Mason Plumlee came alive late in the game when the Tar Heels came to Durham. Credit: CHUCK LIDDY
Duke at North Carolina
When: 9 p.m.
Where: The Smith Center, Chapel Hill
TV/Radio: ESPN/WKIX-102.9 FM
Good morning, folks, and welcome to the second installment of the 2012-13 Duke-Carolina rivalry. As usual, there is plenty of pregame reading:
• In September, Mike Krzyzewski got a call saying Seth Curry might miss the whole year. Now in March, Curry isn't just surviving. He's thriving.
• Andrew Carter, our UNC beat writer, with the big-picture look of how UNC and Duke have arrived just one game apart in the ACC standings.
• My take on UNC's small lineup: no one, not C.J. Leslie and not Alex Len, has taken advantage of the mismatch. Duke needs Ryan Kelly and Mason Plumlee to be the first to do so.
And now a full breakdown of the matchups:
Tale of the tape:
POINT GUARD: Marcus Paige vs. Quinn Cook
Paige has grown tremendously since the last time the Blue Devils saw him. He atoned for a disastrous performance in Raleigh with one of his better games of the year against the Wolfpack in Chapel Hill, posting 14 points, eight assists and no turnovers. He has excelled in the Tar Heels’ motion offense and often beats teams when he drives off of screens he sets for other teammates.
Paige is still a freshman, though, and first-year growing pains are inevitable—just ask Quinn Cook. The Blue Devils’ sophomore guard is one of the most improved players in the ACC and has plenty of experience guarding ball screens after playing Miami and Virginia. Cook posted a season-high five turnovers last time against the Tar Heels. Don’t expect a repeat performance.
SHOOTING GUARD: Dexter Strickland vs. Seth Curry
Curry continues to defy medical logic, scoring at will despite rarely practicing with a nagging right shin injury. He is averaging 17.6 points per game in ACC play and is 10-of-22 (45.4 percent) from 3-point range in his last three games. Curry has more 20-point scoring games (10) than single-digit scoring games (three) in ACC play. He does struggle at times with longer defenders, something that could be problematic if 6-foot-7 Reggie Bullock switches on him often.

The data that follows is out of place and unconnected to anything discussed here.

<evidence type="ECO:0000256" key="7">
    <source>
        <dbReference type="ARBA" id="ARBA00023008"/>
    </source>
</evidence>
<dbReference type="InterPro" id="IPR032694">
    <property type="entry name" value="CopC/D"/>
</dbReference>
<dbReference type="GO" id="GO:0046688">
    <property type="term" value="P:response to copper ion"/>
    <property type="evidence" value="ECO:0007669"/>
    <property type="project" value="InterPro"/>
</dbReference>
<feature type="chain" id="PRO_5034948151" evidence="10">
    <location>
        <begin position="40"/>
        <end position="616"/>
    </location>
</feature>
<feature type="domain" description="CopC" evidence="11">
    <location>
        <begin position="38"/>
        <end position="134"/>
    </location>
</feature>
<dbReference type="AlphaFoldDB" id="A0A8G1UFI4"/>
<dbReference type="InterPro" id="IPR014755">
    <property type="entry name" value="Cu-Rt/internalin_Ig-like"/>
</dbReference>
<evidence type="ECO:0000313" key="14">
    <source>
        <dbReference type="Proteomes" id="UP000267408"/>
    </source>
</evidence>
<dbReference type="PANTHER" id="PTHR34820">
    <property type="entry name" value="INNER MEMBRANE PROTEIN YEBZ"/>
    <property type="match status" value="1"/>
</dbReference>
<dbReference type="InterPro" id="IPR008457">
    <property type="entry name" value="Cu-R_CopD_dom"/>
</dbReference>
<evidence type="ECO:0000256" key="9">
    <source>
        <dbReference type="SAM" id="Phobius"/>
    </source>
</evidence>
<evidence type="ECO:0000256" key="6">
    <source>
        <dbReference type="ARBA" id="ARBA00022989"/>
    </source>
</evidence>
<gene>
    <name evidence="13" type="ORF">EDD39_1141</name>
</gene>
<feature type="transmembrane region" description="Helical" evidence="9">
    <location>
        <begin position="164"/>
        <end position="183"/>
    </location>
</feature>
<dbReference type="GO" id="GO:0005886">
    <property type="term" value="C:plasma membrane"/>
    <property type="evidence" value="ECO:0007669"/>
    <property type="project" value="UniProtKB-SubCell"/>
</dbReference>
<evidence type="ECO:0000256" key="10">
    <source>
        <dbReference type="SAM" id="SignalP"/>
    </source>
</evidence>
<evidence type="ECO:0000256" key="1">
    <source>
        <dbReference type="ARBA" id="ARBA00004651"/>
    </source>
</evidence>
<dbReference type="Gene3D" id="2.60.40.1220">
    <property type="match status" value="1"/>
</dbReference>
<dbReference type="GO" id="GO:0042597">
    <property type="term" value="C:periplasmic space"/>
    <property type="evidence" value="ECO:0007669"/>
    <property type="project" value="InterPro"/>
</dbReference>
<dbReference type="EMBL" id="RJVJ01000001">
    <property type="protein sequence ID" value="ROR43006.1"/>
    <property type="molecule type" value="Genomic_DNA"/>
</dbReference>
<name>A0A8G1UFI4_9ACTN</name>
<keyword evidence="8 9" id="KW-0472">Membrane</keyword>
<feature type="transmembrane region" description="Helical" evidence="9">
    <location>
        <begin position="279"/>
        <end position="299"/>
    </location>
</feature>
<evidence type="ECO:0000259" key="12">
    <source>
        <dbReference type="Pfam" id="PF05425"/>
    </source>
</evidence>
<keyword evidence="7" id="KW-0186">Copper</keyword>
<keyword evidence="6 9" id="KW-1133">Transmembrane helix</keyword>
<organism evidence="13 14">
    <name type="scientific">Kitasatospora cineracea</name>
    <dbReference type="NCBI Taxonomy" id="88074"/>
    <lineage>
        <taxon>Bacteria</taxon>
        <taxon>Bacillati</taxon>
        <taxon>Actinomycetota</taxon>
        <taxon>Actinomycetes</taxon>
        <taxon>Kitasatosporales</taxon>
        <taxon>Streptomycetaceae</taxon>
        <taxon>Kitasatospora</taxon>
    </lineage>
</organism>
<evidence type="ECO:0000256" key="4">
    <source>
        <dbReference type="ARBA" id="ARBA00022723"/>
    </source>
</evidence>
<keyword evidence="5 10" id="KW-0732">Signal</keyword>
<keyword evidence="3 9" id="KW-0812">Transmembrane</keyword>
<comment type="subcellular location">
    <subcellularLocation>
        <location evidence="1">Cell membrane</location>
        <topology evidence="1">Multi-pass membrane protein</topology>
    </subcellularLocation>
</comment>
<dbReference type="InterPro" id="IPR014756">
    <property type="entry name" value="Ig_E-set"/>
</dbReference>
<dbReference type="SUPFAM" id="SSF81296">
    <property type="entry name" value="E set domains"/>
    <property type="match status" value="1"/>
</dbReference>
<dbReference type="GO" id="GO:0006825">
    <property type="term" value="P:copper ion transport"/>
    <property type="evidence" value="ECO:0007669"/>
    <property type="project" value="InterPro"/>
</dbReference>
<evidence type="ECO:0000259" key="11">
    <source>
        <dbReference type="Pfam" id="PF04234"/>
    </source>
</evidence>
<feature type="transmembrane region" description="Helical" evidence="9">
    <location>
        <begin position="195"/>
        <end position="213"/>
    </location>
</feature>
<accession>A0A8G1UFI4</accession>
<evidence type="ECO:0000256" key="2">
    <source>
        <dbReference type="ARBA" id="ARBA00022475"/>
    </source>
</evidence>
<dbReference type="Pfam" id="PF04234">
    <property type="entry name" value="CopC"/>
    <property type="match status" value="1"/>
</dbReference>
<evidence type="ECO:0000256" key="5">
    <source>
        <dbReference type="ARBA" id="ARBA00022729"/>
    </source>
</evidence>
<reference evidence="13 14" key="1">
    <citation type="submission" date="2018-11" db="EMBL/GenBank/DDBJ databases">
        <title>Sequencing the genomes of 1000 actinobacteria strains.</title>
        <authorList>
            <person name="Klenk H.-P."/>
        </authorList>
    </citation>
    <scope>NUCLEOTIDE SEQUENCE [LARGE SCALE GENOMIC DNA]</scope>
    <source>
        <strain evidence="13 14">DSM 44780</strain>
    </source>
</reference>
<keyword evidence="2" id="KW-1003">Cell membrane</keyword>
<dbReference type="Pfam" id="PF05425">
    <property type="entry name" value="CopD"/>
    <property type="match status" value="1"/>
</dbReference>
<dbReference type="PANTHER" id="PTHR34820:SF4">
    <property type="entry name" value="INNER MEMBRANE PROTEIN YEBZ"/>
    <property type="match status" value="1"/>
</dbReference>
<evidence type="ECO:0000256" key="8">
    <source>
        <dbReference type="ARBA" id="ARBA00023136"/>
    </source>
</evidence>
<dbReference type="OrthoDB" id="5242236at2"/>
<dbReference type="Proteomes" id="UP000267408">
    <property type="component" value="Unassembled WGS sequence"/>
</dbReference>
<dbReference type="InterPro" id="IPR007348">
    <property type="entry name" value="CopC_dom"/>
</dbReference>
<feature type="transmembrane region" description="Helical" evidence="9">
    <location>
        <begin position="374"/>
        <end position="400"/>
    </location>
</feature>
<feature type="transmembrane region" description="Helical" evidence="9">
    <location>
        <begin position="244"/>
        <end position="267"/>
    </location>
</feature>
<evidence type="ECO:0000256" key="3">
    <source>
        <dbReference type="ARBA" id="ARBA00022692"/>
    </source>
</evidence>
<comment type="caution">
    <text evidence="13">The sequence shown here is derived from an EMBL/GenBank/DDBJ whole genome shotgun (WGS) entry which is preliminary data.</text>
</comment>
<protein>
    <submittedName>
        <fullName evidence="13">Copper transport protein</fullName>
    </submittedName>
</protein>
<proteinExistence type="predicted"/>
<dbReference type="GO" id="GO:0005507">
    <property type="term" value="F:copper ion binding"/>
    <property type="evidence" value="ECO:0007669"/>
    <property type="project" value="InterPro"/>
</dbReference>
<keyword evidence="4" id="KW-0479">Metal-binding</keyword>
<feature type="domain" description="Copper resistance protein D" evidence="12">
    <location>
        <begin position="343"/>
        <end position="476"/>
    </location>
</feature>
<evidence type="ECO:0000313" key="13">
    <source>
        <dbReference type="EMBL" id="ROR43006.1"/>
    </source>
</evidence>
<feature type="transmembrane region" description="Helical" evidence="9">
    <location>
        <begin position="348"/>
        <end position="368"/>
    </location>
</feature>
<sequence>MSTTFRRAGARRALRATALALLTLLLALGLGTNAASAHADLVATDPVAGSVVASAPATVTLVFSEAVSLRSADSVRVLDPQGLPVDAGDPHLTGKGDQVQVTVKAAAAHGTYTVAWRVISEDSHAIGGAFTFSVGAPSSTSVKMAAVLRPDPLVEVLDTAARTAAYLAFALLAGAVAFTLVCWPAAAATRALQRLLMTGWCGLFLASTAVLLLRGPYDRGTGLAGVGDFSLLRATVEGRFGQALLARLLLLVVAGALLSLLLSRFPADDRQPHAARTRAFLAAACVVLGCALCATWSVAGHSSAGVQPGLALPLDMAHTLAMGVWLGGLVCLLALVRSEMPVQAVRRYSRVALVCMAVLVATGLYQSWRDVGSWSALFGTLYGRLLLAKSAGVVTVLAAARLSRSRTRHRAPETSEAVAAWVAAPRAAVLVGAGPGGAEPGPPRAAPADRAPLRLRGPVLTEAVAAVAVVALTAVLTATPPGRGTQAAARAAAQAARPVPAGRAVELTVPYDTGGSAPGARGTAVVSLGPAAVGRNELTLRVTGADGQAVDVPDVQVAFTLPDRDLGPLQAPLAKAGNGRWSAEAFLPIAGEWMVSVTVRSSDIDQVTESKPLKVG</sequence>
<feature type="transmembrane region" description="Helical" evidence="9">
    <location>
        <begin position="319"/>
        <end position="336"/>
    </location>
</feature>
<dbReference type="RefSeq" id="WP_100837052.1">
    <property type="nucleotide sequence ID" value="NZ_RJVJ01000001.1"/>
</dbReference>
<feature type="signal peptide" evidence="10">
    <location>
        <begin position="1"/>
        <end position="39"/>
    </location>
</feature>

Strickland is one of the main beneficiaries of UNC’s small lineup, as he has more space to operate on offense. But few defenders have been able to stop Curry, arguably Duke’s main scorer, on offense.
SMALL FORWARD: Reggie Bullock vs. Rasheed Sulaimon
Mike Krzyzewski was as critical as he has been all year when describing Rasheed Sulaimon Friday, saying the freshmen needs to better take advantage of being an opponent’s third priority as far as perimeter defense goes. Sulaimon sat for all but two minutes of the second half against Virginia Tech because Krzyzewski didn’t think he had any spark.
If Bullock spends most of his time on Sulaimon, he likely won’t have many issues with the slumping freshman, who has failed to post double figures in the past three games. Sulaimon’s slump has extended to his defensive play, so expect Bullock, the Tar Heels’ second-leading scorer, to be aggressive. He was 4-for-7 from 3-point range in the first matchup.
POWER FORWARD: P.J. Hairston vs. Ryan Kelly
Hairston has been playing as well as anybody in conference recently, but so has Ryan Kelly since returning March 2 from his right foot injury. Kelly has a career day against Miami, scoring 36 points on 14 shots, and he came back with 18 points against Virginia Tech. Kelly has experience guarding scoring power forwards, like Kentucky’s Kyle Wiltjer and Ohio State’s DeSean Thomas. Hairston’s best option is probably to try to tire Kelly out, as his conditioning still needs work.
CENTER: James Michael McAdoo vs. Mason Plumlee
McAdoo has been dealing with a bulging disk in his back for more than a month, and his injury kept him out of Thursday’s practice. While his offensive numbers didn’t pop off the chart last time in Durham—nine points and eight rebounds—he did draw Plumlee into foul trouble and forced Krzyzewski to pull him in the second with aggressive drives to the basket.
At less than full strength, though, McAdoo may struggled with Plumlee, who stil averages 15.6 points and 9.5 rebounds in ACC play. With Kelly back, Plumlee has more space to operate, too.
Duke’s rotation has tightened up since Kelly’s return, with just Josh Hairston and Tyler Thronton spending at least 10 minutes on the floor in the last two games. In a pinch, Amile Jefferson, who started seven games while Kelly was out, could fill in.
The Tar Heels have more depth. Leslie McDonald is another long guard who can give them meaningful minutes on the perimeter, and Brice Johnson, Desmond Hubert, and Joel James can contribute in the frontcourt.
UNC is, unquestionably, playing its best basketball of the season and riding a six-game winning streak. The Tar Heels haven’t gotten a lot of national recognition for their improvement, though, as they are still unranked in the polls. A win against Duke in primetime would change that.
The Blue Devils could use a signature road win, but the main priority for Krzyzewski is getting Kelly fully integrated before the NCAA Tournament.
There you have it. See you later tonight.